Original paper

A Marine Geophysical Survey illustrates Alexandria's Hellenistic Past

Chalari, A. Papatheodorou


The combined interpretation of the detailed bathymetric, sub-bottom profiling and side scan sonar data acquired offshore the Eastern Harbour of Alexandria, revealed evidences for the reconstruction of the coastal geomorphology of Alexandria at the Hellenistic-Roman periods. A series of scarps obtained at sub-bottom profiles at a water depth of 8 m was considered as evidence for the ancient shoreline. A lowering of the sea level at 8 m is comparable with the archaeological evidences and indicates a local subsidence rate of 3.5 mm/yr. The low sea level stand revealed submerged or exposed, rocky islets offshore the Pharos Lighthouse which in combination with the very narrow (in relation to the present day) entrance to the Eastern Harbour were complicating the ancient mariners. In addition, the low sea level stand revealed the Ridge A, located submerged off the Eastern Harbour, as a natural breakwater. Therefore, the tobolo of Heptastadion, the island of Pharos and the breakwater (Ridge A) had developed a natural system, almost encircling the Harbour, preventing the entrance of high waves in inshore waters and reducing the coastal erosion. The findings of the present study are consistent with the descriptions of the ancient writers.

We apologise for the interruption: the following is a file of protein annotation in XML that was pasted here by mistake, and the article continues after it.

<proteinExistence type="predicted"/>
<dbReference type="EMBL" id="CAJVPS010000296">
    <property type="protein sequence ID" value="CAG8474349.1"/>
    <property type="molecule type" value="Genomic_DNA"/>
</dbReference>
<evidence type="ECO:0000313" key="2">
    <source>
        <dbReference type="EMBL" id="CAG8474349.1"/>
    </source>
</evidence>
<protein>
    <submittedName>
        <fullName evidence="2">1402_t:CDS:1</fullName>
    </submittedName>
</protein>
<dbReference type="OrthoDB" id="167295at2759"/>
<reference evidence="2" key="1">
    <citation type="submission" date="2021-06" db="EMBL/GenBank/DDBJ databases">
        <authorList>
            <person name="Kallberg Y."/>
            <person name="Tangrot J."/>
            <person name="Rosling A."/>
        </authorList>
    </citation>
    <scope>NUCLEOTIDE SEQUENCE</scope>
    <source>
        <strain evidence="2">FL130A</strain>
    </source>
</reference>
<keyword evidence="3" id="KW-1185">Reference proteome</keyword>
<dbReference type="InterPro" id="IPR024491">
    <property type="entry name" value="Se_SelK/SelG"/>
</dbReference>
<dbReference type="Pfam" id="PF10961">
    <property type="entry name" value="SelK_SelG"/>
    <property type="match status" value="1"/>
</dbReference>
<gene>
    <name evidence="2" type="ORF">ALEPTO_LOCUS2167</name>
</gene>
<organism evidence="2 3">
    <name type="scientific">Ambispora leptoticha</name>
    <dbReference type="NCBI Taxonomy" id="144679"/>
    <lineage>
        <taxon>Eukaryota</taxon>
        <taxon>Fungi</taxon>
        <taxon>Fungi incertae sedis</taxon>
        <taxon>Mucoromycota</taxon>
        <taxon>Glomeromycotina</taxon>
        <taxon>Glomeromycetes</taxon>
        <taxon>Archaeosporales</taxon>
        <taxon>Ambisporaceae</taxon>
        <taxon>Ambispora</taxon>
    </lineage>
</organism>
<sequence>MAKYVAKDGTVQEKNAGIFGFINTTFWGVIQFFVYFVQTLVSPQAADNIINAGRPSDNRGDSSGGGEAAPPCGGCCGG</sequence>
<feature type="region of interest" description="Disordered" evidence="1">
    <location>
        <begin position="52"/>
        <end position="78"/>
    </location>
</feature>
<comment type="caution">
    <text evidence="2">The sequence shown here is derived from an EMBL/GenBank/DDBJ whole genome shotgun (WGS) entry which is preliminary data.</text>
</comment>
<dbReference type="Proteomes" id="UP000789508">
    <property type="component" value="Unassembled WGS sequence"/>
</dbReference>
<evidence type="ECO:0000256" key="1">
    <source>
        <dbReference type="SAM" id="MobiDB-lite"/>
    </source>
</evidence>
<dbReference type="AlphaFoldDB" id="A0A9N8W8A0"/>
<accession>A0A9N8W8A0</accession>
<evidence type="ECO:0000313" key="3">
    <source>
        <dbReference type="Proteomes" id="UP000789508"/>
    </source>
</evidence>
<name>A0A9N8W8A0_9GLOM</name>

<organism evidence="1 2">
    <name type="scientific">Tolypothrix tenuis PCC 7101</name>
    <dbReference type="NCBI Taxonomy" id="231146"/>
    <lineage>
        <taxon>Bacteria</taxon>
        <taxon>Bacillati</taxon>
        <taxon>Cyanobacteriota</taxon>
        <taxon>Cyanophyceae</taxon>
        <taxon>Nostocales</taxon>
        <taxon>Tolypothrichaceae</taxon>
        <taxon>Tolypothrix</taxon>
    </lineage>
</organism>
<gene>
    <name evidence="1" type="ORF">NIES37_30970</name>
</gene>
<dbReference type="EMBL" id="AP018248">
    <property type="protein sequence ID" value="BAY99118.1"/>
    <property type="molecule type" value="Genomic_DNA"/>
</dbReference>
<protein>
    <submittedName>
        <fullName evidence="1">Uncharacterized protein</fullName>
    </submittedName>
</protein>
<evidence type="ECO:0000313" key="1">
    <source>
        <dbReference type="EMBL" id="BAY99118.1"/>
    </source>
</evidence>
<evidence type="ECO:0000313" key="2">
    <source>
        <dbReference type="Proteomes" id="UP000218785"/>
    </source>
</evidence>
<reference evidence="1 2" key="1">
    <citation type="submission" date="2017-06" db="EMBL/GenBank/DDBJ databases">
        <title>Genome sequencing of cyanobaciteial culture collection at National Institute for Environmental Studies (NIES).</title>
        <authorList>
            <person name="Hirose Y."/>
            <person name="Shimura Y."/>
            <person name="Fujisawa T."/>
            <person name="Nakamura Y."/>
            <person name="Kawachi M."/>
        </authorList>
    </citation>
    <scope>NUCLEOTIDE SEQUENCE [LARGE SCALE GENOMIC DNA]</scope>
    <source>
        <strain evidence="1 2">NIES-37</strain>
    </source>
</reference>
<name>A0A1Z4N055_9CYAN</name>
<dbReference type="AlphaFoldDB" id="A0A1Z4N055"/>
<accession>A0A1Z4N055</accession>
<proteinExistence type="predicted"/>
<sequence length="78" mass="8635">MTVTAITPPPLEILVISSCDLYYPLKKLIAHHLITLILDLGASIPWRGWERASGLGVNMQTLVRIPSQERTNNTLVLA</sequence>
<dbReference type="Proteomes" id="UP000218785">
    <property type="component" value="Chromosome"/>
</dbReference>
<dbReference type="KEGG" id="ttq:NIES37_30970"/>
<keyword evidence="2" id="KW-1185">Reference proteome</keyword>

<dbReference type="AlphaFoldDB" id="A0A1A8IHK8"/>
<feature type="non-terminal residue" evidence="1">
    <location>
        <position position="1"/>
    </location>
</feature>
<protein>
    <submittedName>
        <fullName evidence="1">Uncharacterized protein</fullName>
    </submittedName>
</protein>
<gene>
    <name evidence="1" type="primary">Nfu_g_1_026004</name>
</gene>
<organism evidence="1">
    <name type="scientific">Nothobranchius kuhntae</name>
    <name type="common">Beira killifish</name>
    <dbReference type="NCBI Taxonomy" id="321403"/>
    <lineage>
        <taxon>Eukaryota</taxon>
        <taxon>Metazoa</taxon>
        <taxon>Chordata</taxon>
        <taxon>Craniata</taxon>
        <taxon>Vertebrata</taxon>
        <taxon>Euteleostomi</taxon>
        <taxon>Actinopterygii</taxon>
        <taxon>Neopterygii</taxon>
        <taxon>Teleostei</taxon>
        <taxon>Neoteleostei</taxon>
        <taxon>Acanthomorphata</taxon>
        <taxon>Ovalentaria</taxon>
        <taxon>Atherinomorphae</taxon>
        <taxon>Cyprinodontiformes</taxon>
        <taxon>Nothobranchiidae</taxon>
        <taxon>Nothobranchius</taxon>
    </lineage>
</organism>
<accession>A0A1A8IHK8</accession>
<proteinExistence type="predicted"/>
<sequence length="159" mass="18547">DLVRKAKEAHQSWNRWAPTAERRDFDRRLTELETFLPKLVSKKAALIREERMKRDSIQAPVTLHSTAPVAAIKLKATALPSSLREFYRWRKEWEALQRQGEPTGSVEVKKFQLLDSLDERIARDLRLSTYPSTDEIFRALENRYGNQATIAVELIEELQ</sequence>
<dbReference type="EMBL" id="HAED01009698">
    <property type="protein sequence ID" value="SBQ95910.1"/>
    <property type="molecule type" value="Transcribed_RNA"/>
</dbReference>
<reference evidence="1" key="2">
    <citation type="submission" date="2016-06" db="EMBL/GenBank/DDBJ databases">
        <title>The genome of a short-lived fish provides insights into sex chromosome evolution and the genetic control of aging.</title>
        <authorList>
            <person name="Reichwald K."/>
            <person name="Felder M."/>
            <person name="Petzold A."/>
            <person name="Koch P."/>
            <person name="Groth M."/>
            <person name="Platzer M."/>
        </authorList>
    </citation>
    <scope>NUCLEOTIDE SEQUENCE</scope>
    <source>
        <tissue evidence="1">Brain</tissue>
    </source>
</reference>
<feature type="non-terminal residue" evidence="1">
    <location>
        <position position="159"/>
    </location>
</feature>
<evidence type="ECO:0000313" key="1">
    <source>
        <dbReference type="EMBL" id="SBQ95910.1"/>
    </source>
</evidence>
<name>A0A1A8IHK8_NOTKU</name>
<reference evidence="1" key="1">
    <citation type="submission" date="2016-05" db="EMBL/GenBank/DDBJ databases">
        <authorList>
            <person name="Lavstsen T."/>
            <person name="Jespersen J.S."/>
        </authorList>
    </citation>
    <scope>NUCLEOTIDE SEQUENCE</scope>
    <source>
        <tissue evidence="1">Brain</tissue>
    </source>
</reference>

alexandriageophysical surveycoastal palaeogeographyrelative sea level